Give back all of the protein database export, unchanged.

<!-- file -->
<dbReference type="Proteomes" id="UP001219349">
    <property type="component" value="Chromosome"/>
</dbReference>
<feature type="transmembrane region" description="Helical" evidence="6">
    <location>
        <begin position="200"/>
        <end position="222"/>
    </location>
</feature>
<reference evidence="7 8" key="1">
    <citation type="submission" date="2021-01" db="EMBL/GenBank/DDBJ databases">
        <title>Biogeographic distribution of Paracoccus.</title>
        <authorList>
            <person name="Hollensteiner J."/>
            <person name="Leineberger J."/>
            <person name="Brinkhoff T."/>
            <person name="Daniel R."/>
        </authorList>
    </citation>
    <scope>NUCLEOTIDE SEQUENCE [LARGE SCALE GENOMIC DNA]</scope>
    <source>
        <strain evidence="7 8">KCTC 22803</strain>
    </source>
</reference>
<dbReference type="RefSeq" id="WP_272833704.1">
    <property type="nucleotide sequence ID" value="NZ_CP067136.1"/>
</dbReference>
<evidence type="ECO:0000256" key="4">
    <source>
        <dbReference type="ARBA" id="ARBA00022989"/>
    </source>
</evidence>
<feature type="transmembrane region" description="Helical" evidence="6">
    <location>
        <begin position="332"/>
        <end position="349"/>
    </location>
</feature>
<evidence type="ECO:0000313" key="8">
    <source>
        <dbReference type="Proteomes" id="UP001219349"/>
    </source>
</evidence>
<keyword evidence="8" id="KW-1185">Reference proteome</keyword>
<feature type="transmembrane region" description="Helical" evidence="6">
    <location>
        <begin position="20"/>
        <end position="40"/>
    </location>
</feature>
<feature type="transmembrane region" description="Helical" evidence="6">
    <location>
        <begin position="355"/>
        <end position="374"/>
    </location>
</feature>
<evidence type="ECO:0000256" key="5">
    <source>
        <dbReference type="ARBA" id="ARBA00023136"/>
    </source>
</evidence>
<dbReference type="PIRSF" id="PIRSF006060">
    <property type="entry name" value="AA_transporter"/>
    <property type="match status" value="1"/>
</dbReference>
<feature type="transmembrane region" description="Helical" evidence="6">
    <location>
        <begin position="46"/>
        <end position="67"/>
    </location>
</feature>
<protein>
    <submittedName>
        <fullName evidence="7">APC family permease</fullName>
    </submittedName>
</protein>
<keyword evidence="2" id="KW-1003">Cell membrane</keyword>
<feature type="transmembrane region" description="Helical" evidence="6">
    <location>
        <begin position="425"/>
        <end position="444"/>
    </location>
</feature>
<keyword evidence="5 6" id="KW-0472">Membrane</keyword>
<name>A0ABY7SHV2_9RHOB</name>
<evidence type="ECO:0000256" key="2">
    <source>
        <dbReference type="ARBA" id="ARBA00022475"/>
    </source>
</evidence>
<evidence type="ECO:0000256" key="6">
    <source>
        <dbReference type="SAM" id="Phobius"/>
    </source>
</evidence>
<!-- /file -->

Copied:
<dbReference type="Proteomes" id="UP001219349">
    <property type="component" value="Chromosome"/>
</dbReference>
<feature type="transmembrane region" description="Helical" evidence="6">
    <location>
        <begin position="200"/>
        <end position="222"/>
    </location>
</feature>
<reference evidence="7 8" key="1">
    <citation type="submission" date="2021-01" db="EMBL/GenBank/DDBJ databases">
        <title>Biogeographic distribution of Paracoccus.</title>
        <authorList>
            <person name="Hollensteiner J."/>
            <person name="Leineberger J."/>
            <person name="Brinkhoff T."/>
            <person name="Daniel R."/>
        </authorList>
    </citation>
    <scope>NUCLEOTIDE SEQUENCE [LARGE SCALE GENOMIC DNA]</scope>
    <source>
        <strain evidence="7 8">KCTC 22803</strain>
    </source>
</reference>
<dbReference type="RefSeq" id="WP_272833704.1">
    <property type="nucleotide sequence ID" value="NZ_CP067136.1"/>
</dbReference>
<evidence type="ECO:0000256" key="4">
    <source>
        <dbReference type="ARBA" id="ARBA00022989"/>
    </source>
</evidence>
<feature type="transmembrane region" description="Helical" evidence="6">
    <location>
        <begin position="332"/>
        <end position="349"/>
    </location>
</feature>
<evidence type="ECO:0000313" key="8">
    <source>
        <dbReference type="Proteomes" id="UP001219349"/>
    </source>
</evidence>
<keyword evidence="8" id="KW-1185">Reference proteome</keyword>
<feature type="transmembrane region" description="Helical" evidence="6">
    <location>
        <begin position="20"/>
        <end position="40"/>
    </location>
</feature>
<feature type="transmembrane region" description="Helical" evidence="6">
    <location>
        <begin position="355"/>
        <end position="374"/>
    </location>
</feature>
<evidence type="ECO:0000256" key="5">
    <source>
        <dbReference type="ARBA" id="ARBA00023136"/>
    </source>
</evidence>
<dbReference type="PIRSF" id="PIRSF006060">
    <property type="entry name" value="AA_transporter"/>
    <property type="match status" value="1"/>
</dbReference>
<feature type="transmembrane region" description="Helical" evidence="6">
    <location>
        <begin position="46"/>
        <end position="67"/>
    </location>
</feature>
<protein>
    <submittedName>
        <fullName evidence="7">APC family permease</fullName>
    </submittedName>
</protein>
<keyword evidence="2" id="KW-1003">Cell membrane</keyword>
<feature type="transmembrane region" description="Helical" evidence="6">
    <location>
        <begin position="425"/>
        <end position="444"/>
    </location>
</feature>
<keyword evidence="5 6" id="KW-0472">Membrane</keyword>
<name>A0ABY7SHV2_9RHOB</name>
<evidence type="ECO:0000256" key="2">
    <source>
        <dbReference type="ARBA" id="ARBA00022475"/>
    </source>
</evidence>
<evidence type="ECO:0000256" key="6">
    <source>
        <dbReference type="SAM" id="Phobius"/>
    </source>
</evidence>